SimLEARN Collaborates with National Tele-Stroke Program ‘Go-Live’ Training
By LeAnn Schlamb, MSN, RN, Ed.S
SimLEARN Associate Director Education, Research, and Outreach
Michelle Regragui, MSHS, BSN, RN,
and Jane Robinson, MSN, RN, CEN
National SimLEARN Clinical Faculty, Nurses with the Simulation Outreach Network
SimLEARN National Simulation Center
ORLANDO, Fla. – The VA National Tele-Stroke Program (NTSP) is a collaboration with the VA’s Office of Rural Health and the Office of Neurology to improve access to acute stroke services for Veterans residing in rural communities. This is done by using mobile and telehealth technologies to bring acute stroke expertise to the bedside anywhere in the country.
The VA National Tele-Stroke Program has been implemented in 24 facilities, in which simulation was an integral part of training. VA facilities partnering with the NTSP participate in a three-day “Go-Live” training program to prepare them to recognize and treat acute stroke, while incorporating the use of mobile and telehealth technologies.
Before on-site training the NTSP team conducts site-surveys and multiple pre-coordination calls to determine potential barriers to implementation, coordinate training, mentor staff on the writing of policies and procedures and share lessons learned at other sites. For the “Go-Live” training, the target audience is an interprofessional team made up of representatives from different disciplines including, physicians, nurses, laboratory, and radiology personnel, and the VA police and others involved with treating Veterans experiencing the symptoms of acute stroke.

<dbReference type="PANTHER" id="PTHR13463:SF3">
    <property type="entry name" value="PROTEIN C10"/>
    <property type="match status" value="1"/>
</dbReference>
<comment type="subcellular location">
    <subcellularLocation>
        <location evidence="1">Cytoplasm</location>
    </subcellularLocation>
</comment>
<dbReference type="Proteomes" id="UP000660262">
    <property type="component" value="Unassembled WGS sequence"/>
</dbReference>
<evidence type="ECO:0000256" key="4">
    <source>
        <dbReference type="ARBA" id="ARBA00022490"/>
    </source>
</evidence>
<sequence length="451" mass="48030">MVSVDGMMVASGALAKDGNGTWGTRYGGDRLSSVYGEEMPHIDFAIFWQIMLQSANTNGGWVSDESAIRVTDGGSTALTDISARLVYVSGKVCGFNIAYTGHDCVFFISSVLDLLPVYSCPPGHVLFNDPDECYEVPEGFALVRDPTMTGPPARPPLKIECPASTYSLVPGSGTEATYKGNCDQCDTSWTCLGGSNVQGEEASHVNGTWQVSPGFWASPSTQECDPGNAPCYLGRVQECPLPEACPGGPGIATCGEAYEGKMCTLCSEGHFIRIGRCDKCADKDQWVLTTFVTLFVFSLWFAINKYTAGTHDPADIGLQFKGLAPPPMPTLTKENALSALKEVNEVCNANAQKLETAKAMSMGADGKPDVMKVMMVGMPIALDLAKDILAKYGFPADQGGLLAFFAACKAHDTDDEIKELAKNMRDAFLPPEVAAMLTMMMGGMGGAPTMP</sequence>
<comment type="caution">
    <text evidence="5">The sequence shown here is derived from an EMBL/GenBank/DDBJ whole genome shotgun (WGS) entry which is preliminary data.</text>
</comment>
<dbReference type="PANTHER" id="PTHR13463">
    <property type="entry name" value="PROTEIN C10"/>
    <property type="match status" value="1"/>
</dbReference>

Day one training is facilitated by the National Tele-Stroke Program Team. Topics include the importance of early recognition and treatment of acute stroke based on best practice, a live demonstration of the tablet used when contacting a tele-stroke neurologist, and practice reconstitution of Alteplase using a commercially prepared demonstration kit. Alteplase is a thrombolytic drug, used to treat acute myocardial infarctions (heart attacks) and other severe conditions caused by blood clotting by breaking up the blood clots that cause them. The day ends with an interactive discussion with local staff to create a flow map of the current state of acute stroke care in the emergency department, intensive care unit and other areas identified by the facilities. This same team then creates a flow map of the ideal state incorporating the tele-stroke neurologist.
Using the ideal flow map created on day one, the NTSP team and a faculty member from SimLEARN spend all of day two and part of day three conducting real-time simulations. Simulations take place in the emergency department, medical/surgical unit and the intensive care unit (ICU). All scenarios use a simulated patient (actor).
The scenario begins when a staff member recognizes a patient showing signs of an acute stroke. The team then goes through the actual care of the simulated patient, to include taking the patient to a CT scan, contacting the national tele-stroke consultant, the reconstitution of tissue plasminogen activator and documentation. Following each simulation and debriefing, the original process is reviewed and revised based on findings with proposed solutions for subsequent simulations.
Day three also provides teams an opportunity to review processes and flows, as well as revise the ideal state process map. The day closes with the NSTP team presenting their recommendations to leadership with projected readiness of a “Go Live” date. The outcome includes self-reporting of increased confidence among staff implementing a tele-stroke program. Facilities that have implemented a tele-stroke program allow for Veteran access to stroke specialists 24/7.